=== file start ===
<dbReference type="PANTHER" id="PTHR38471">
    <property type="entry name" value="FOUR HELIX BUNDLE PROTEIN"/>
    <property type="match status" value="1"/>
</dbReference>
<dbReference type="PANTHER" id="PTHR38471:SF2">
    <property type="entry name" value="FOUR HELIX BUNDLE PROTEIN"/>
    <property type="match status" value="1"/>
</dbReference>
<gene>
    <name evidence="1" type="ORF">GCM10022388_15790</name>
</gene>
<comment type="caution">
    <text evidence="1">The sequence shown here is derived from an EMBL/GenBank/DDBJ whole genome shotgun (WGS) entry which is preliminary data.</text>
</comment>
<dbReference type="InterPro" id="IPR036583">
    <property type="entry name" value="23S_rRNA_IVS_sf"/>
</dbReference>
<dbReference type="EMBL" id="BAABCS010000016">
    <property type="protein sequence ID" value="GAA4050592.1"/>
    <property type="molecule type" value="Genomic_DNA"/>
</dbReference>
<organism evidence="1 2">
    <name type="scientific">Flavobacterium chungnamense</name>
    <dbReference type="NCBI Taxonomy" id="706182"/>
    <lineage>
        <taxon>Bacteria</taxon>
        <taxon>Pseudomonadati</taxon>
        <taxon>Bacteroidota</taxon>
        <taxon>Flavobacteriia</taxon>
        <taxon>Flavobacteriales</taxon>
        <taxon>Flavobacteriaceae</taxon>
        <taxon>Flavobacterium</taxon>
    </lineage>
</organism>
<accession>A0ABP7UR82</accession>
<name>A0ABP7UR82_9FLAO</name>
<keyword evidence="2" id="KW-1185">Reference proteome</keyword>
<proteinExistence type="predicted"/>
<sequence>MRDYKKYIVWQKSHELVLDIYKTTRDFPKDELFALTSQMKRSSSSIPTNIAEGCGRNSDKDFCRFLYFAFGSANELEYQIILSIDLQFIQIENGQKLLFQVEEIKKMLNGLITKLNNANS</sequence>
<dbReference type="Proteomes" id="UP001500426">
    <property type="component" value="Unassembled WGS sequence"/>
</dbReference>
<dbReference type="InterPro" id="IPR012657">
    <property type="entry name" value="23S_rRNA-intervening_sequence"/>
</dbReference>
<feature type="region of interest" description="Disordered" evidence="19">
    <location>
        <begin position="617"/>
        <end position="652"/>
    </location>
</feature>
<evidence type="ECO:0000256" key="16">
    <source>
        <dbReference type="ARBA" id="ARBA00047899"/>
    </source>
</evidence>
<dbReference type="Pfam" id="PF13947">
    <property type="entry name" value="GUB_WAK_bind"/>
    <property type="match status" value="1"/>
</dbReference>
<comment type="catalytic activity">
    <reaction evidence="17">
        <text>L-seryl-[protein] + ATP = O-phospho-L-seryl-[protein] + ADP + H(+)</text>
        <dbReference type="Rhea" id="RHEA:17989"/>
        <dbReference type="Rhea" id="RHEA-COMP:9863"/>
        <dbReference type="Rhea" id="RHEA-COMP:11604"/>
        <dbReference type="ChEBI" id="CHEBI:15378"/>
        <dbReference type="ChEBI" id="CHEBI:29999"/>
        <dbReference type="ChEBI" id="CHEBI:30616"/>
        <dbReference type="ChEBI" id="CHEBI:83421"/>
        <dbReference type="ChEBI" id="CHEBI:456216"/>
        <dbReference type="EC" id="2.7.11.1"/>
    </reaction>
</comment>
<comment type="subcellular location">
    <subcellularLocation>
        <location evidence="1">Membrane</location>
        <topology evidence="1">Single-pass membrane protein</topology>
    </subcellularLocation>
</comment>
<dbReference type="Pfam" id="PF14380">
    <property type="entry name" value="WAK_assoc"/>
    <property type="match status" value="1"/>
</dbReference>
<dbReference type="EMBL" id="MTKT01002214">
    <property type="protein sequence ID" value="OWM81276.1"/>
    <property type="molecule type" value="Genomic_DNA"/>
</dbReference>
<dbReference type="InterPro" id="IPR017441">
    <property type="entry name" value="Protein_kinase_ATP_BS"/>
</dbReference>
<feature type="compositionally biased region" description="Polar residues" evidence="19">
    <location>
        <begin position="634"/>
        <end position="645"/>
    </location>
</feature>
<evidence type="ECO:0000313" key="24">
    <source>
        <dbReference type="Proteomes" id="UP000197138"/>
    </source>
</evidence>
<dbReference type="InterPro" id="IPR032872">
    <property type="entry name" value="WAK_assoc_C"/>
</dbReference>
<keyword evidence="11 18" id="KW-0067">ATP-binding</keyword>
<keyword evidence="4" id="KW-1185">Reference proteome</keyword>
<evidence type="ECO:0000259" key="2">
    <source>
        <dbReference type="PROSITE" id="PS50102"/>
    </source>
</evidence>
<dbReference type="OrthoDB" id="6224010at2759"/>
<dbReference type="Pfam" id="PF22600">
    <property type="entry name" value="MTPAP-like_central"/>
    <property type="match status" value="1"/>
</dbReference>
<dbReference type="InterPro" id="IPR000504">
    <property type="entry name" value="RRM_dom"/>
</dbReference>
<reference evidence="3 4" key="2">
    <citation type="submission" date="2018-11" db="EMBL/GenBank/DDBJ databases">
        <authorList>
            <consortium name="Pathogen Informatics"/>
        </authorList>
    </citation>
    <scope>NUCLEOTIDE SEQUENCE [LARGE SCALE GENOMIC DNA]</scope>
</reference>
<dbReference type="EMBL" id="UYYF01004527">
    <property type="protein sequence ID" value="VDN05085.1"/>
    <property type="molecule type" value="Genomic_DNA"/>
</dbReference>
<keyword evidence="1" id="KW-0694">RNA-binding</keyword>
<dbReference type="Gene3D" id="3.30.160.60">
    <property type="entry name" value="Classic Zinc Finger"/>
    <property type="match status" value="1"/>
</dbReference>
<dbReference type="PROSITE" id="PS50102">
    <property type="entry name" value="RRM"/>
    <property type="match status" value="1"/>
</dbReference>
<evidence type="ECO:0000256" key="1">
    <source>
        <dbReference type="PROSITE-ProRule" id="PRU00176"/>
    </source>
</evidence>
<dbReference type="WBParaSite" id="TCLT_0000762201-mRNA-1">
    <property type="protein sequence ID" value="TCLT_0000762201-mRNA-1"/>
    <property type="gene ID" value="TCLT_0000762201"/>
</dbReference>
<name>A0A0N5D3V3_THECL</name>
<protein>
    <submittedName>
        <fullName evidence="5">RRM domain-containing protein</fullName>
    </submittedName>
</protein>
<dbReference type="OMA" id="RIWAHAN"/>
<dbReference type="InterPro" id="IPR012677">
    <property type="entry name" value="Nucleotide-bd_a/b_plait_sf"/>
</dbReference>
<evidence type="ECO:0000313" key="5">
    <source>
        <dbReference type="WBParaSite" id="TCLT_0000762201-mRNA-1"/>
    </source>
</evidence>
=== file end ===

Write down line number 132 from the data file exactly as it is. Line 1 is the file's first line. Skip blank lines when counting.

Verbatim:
</dbReference>